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ease 1 of 5 2 of 5 3 of 5 4 of 5 5 of 5 3 / 5
features 1 of 5 2 of 5 3 of 5 4 of 5 5 of 5 5 / 5
design 1 of 5 2 of 5 3 of 5 4 of 5 5 of 5 4 / 5
support 1 of 5 2 of 5 3 of 5 4 of 5 5 of 5 4 / 5
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User Reviews

  • rajag33
    1 of 5 2 of 5 3 of 5 4 of 5 5 of 5

    Very nice work. E17 is a lovely DE. No other ubuntu e17 mods available to date. Bodhi has e17 very well integrated. BTW e17 development seems fragmented. Some sort of funding is necessary to keep it active. Like bodhi very much and very much looking forward towards an yearly release (or) a release cycle close to that of ubuntu(if possible). Hats off.

    Posted 07/28/2012
  • girondeza
    1 of 5 2 of 5 3 of 5 4 of 5 5 of 5

    I use this software. Thank you for your work.

    Posted 05/06/2012
  • oid-3802415
    1 of 5 2 of 5 3 of 5 4 of 5 5 of 5

    To say that Bodhi Linux for x86 combines an Ubuntu LTS base with the Enlightenment desktop is to miss a major point - it is how well this has been done that matters most to us. The Ubuntu base is pared and pruned - E17 is smoothly integrated with other elements to form a highly configurable desktop with the resulting distribution on LIve CD taking around 400MB depending on the release number. It is therefore quick to download and test. But it is (intentionally) low on applications to start with. Bodhi provides a number of ways of selectively adding what you want - their on-line Appcenter has individual apps as well as 'bundles' and packages for different purposes. Launching the browser (Midori) opens a window into the Bodhi Quickstart guide that offers support for getting online and then links to the Bodhi website functions, including the Appcenter. There are a couple of software bundles there that install most of what is needed in one go - an 11-package light weight one (with LIght Office rather than Libre Office, eg) called Pratibha and a full featured one with 20 packages called Nikhila. Of course, one might wish to roll one's own package list, and that is supported too - via the Appcenter, Synaptic or apt-get. So there is a lot of choice on offer, but the Appcenter's descriptions makes it (unlike Synaptic/apt-get) easier to work out which items are suitable if one is undecided. Selected software packs cover things like Audio, Imaging, Scientific Publishing, Education and the like as well as themes & icon sets. But you are encouraged to roll your own if you prefer - there is choice on offer even in the manner of choosing. If you have read this far and are thinking "Why not a load of reasonable apps on the CD, like Ubuntu or Mint, or...?" then there is a solution offered for you. The Bodhi community has released a full featured ISO called (with tongue in cheek) 'Bloathi' that is only 1.6GB in the current version (1.4.0). Bloathi is NOT a fork, spin-off, break-away or anything of the like, from Bodhi Linux. It is merely an alternative installation method for Bodhi to satisfy those who prefer that choice. Bloathi is also on Sourceforge. The live CD is also worth mentioning. Unusually, it does not boot directly into the desktop. First you are given a choice of (very different) desktop configurations - Laptop/Netbook, Bare, Compositing, Desktop, Tablet, Tiling, or Fancy. But that's not all, then you get a choice of theme - where the wallpaper, decoration and icon work together harmoniously. There are only a few themes on the live CD, but there are many many more available for download. There is almost too much to choose from, like a good restaurant menu. But unlike a restaurant, it is perfectly practical to have them all, and then play with them on your machine. Once installed, Bodhi runs brilliantly on our older hardware - even a P3-700 at 350MHz delivers an OK user experience in 128MB of RAM - it reports that it is using 52MB. Not a lot of room for (eg) heavy edits of RAW files, but fine for web surfing, emails and the like. Oh yes, and it handles touch-screens well. On more recent cpus it just rocks, and we love it. A Celeron 420 delivers a pretty full bling offering in 740MB RAM with early Intel integrated graphics. A Celeron 520 with 1GB RAM and Intel X3100 graphics can offer a fully-featured desktop bling experience. All this and stability too - although that may well be hardware-dependent as with any other release -ymmv. There's a hardware reference list on the web site if you want to check. Works great on our stuff. So if you have not had a go at this recently-launched distribution ( v1.00 was released around Easter 2011) I would recommend at least giving it a go. We've never regretted doing so.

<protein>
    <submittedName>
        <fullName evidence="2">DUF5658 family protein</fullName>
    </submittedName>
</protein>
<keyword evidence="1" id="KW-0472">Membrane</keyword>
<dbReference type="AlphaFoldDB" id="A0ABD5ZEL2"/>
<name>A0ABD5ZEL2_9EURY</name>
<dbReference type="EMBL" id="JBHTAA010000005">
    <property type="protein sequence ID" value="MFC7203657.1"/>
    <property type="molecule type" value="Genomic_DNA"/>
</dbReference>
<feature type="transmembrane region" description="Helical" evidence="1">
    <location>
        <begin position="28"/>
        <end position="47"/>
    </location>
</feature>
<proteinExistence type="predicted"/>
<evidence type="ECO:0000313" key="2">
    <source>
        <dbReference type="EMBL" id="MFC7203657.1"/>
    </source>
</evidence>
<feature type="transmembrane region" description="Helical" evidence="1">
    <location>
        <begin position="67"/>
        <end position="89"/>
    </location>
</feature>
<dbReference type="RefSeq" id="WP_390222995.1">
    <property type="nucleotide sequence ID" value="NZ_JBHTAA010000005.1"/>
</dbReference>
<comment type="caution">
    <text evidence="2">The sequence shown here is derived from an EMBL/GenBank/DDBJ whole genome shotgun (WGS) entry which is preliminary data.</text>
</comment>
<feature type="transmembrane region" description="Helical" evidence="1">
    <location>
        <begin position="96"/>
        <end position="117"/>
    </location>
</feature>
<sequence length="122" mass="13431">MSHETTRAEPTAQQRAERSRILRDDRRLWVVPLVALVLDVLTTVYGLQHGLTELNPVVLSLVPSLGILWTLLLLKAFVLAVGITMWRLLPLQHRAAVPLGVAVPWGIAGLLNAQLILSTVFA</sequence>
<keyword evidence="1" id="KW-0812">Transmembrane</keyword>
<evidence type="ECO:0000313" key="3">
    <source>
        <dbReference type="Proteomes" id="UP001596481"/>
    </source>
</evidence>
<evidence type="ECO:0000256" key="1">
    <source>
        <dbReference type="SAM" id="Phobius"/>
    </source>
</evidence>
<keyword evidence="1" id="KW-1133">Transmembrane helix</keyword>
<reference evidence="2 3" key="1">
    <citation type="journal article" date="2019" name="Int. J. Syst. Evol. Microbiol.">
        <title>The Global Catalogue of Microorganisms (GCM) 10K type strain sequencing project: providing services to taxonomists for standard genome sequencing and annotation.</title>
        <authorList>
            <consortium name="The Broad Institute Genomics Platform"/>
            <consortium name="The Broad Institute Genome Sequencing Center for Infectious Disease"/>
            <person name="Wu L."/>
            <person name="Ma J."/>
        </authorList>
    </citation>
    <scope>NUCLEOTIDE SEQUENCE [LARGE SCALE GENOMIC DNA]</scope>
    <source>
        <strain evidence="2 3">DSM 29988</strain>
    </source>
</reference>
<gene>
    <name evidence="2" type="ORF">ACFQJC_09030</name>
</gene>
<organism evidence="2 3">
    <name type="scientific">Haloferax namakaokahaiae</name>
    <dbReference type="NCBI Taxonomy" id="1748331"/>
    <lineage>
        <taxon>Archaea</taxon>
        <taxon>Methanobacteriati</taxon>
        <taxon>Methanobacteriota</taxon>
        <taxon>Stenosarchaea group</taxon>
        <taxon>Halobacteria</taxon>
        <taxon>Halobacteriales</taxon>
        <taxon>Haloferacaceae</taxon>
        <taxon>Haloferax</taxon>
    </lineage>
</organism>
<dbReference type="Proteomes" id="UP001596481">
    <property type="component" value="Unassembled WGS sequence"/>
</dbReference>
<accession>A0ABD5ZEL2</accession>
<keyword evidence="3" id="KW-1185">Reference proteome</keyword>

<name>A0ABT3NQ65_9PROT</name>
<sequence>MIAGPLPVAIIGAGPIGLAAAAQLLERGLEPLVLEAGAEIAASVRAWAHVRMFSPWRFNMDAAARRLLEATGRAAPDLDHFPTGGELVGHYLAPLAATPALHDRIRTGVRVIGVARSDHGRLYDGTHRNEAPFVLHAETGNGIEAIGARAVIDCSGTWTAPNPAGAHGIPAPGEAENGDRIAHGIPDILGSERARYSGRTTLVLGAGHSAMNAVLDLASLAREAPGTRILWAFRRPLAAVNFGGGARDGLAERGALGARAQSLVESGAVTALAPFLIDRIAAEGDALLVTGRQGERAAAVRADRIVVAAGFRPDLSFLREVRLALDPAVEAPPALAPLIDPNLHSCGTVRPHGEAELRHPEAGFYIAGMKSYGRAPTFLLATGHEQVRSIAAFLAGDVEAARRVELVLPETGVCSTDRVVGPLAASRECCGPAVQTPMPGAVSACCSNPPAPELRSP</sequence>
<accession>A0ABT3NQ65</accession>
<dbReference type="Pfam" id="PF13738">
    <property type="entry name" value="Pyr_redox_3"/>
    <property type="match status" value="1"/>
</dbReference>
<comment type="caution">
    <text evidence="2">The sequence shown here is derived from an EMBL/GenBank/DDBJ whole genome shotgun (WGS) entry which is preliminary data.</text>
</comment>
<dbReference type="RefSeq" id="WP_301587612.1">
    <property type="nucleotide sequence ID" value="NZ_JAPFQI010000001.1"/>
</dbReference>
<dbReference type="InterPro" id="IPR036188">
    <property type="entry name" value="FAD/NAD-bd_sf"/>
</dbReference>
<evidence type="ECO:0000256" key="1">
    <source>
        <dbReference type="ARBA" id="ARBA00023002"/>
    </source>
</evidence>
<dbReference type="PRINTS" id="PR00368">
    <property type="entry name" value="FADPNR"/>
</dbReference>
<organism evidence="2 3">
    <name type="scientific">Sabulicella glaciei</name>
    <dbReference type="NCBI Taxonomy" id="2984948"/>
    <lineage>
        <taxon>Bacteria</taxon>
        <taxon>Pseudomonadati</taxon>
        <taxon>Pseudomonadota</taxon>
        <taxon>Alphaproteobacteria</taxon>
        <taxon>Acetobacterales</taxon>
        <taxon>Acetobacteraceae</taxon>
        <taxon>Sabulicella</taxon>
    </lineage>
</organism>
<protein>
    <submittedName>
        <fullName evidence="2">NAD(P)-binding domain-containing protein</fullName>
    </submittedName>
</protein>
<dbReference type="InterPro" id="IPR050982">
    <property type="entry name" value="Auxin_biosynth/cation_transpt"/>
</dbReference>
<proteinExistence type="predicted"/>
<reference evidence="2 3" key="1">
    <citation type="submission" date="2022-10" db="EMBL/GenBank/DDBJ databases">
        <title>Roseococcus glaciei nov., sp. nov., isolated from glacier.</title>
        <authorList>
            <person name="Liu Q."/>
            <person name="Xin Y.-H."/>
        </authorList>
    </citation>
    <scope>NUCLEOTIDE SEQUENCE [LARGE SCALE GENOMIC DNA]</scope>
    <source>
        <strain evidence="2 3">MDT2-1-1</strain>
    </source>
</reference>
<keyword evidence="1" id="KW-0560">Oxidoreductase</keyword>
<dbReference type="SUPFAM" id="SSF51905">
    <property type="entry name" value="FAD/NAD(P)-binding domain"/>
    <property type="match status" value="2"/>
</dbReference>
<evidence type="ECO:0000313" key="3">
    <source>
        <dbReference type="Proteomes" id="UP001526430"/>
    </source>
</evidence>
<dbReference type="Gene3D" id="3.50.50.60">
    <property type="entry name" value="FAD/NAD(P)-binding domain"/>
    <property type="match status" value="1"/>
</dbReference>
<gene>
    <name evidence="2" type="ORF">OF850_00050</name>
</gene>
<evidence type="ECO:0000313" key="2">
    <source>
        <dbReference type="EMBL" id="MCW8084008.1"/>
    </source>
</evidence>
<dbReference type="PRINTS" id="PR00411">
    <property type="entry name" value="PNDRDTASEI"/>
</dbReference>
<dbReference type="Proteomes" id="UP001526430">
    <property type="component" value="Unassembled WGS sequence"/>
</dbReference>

Posted 04/21/2012
  • hippytaff
    1 of 5 2 of 5 3 of 5 4 of 5 5 of 5

    Bodhi is what I wanted when I found ubuntu. Nothing but the essentials installed without having to learn how to make ubuntu free from the things I didn't want it to have or having to have enough knowledge to build from arch or gentoo. Excellent for the recent linux convert that wants to begin from (sort of) scratch, without having to worry about having the essential foundational base elements to make linux just work. Excellent! and in welsh - bendegedig!!

    Posted 04/15/2011
  • genothomas
    1 of 5 2 of 5 3 of 5 4 of 5 5 of 5

    congrats bodhi linux team.. :)

    Posted 03/27/2011